After a decade of steady population growth, giant pandas were downgraded from “endangered” status to “vulnerable” last year. But a new study in the journal Nature Ecology & Evolution suggests those gains may be short lived if more attention isn't paid to the animal's habitat, which is becoming increasingly fragmented.
As Ben Guarino at The Washington Post reports, researchers examined satellite images from 1976, 1988, 2001 and 2013, in search of suitable panda habitat. According to the analysis, overall the creatures' habitat decreased by 4.9 percent between 1976 and 2001, recovering only 0.4 percent by 2013.
But total habitat doesn't give the whole story.
Road building and road improvements have fragmented the bamboo forests where the fuzzy creatures prefer to spend their time. In 1976 there were 400 of these forest patches, by 2013 that number had increased to 55. And the average size of the forest patches is shrinking, decreasing by 24 percent between 1976 and 2001, only rebounding by 1.8 percent since then.
“There have been some good changes and some bad changes,” study author Stuart Pimm, of Duke University tells Guarino. “The panda habitat has been diced and sliced into smaller and smaller pieces.”
As John Barker, head of the World Wildlife Fund’s Asia programs tells Helen Briggs at the BBC, the building of busy roads through the mountains, which the bears avoid, and other development at the forest’s edge hems in the animals, creating small isolated populations that cannot interbreed. Accoridng to the WWF, wild pandas are currently limited to 20 islolated patches of bamboo forest in six mountain ranges. Historically, they lived in a wide swathe of Gansu, Sichuan and Shaanxi province in the southeast of China.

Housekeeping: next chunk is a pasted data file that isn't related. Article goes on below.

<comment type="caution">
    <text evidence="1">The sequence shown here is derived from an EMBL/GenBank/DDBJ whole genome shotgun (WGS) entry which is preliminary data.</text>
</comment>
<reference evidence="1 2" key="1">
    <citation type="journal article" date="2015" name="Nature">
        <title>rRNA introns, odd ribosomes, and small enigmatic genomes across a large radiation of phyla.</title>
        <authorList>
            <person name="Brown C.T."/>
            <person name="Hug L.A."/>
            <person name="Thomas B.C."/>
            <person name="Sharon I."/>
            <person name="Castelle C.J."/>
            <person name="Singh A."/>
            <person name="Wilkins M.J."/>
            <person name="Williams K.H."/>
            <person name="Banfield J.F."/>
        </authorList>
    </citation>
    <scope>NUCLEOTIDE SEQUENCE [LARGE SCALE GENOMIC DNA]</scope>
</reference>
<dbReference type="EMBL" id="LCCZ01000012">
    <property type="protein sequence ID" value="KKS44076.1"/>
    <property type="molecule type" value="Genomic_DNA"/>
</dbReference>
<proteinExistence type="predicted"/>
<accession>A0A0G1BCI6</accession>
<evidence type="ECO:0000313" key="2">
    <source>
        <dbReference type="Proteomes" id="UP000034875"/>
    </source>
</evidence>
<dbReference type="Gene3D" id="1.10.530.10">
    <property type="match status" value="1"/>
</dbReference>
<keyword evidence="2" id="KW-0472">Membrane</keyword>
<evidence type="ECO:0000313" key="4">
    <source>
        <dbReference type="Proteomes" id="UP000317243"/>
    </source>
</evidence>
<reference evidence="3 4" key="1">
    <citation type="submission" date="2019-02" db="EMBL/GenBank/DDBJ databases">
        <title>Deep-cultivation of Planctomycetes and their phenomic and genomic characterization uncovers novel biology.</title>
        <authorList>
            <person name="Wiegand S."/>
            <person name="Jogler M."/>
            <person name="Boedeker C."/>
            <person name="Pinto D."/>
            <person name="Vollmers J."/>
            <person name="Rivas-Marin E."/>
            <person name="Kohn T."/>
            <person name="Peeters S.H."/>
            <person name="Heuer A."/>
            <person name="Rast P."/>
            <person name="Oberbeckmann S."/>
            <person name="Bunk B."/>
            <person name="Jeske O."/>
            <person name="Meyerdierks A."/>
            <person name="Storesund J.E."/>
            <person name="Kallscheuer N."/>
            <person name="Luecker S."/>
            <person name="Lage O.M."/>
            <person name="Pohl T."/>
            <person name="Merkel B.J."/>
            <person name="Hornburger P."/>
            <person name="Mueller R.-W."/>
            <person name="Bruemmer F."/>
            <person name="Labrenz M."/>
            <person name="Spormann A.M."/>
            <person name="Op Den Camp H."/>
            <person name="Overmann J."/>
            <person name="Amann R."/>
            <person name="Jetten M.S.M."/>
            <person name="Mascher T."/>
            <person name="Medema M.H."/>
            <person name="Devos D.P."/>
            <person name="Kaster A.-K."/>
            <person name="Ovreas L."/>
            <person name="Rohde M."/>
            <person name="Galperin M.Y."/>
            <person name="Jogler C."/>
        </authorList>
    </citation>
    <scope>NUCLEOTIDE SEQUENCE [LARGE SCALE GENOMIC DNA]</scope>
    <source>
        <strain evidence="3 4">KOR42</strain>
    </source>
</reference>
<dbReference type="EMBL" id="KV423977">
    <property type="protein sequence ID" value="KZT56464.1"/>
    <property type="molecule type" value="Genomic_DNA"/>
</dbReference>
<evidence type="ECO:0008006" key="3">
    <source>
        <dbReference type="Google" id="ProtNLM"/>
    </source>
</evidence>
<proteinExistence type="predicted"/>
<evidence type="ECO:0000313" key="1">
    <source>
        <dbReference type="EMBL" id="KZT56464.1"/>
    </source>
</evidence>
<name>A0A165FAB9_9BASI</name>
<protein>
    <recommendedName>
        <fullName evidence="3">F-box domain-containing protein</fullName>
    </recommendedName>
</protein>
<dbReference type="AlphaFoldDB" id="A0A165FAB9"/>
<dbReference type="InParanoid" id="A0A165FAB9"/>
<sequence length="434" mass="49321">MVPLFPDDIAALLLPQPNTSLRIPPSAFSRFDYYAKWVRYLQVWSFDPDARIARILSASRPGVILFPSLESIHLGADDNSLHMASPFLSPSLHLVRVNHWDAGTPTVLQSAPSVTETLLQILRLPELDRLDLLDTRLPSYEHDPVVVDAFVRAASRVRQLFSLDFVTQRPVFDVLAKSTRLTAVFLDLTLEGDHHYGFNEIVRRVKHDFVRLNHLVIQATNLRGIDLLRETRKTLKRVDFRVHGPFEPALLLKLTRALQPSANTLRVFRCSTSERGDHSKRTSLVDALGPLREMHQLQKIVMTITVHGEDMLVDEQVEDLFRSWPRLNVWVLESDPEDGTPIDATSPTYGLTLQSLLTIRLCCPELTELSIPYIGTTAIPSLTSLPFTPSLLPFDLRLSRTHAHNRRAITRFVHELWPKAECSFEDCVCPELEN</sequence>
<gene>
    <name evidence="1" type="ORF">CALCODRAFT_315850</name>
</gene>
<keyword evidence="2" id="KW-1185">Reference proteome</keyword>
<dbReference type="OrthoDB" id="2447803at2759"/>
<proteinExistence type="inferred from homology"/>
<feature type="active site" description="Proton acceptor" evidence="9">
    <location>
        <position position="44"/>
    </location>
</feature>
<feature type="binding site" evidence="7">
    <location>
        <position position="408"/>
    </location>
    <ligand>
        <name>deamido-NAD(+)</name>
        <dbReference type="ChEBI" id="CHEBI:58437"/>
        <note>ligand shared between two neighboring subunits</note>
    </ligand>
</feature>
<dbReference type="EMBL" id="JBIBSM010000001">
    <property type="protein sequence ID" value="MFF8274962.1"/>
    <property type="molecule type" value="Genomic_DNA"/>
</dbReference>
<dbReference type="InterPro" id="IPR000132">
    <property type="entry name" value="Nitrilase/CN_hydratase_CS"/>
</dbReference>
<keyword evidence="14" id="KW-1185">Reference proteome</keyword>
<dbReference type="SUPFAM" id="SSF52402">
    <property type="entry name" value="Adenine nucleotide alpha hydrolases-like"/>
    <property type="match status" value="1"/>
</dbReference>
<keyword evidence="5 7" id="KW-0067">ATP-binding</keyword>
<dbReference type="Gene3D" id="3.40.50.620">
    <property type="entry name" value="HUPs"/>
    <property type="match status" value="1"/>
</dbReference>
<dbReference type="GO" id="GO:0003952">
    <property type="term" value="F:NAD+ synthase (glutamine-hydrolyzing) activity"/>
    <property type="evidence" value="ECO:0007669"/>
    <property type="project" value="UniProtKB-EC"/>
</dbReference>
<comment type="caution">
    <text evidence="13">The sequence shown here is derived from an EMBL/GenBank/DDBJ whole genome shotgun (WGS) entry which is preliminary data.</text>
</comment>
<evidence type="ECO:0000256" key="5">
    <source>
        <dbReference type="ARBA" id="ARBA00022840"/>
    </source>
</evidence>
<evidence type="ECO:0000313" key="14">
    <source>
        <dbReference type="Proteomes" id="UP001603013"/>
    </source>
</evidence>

China has taken big steps toward preserving the animals, including establishing a network of 67 panda preserves and captive breeding programs. In 1999, China also shuttered logging operations in panda habitat, leading to the recent uptick in bamboo forests.
But linking those preserves and remaining habitat together is necessary to keep the wild population healthy and to sustain recent population gains. “Creating wildlife-friendly areas and corridors that link these fragmented populations is essential, including finding ways for pandas to move over or under roads,” Barker says. “If the giant panda is to truly thrive in the wild we need to boost efforts to maintain their habitats, ensure that they are connected and safeguard the future for pandas by making sure that developments are designed responsibly with the lowest possible environment impact.”
The paper suggests several measures to help keep the panda from slipping back into endangered status. First, the authors propose setting “ecological red lines” or forest boundaries that strictly prohibit habitat destruction or exploitation. They also suggest expanding panda reserves to include habitat in the “red line” areas and the establishment of habitat corridors to connect panda populations, including the use of road tunnels wherever possible. The authors also recommend that people living in panda habitat should be encouraged to move to other parts of the countryside to limit disturbances to the bears.
It's a tough road ahead, but perhaps if we can preserve more of their habitat the gentle giants can start to thrive.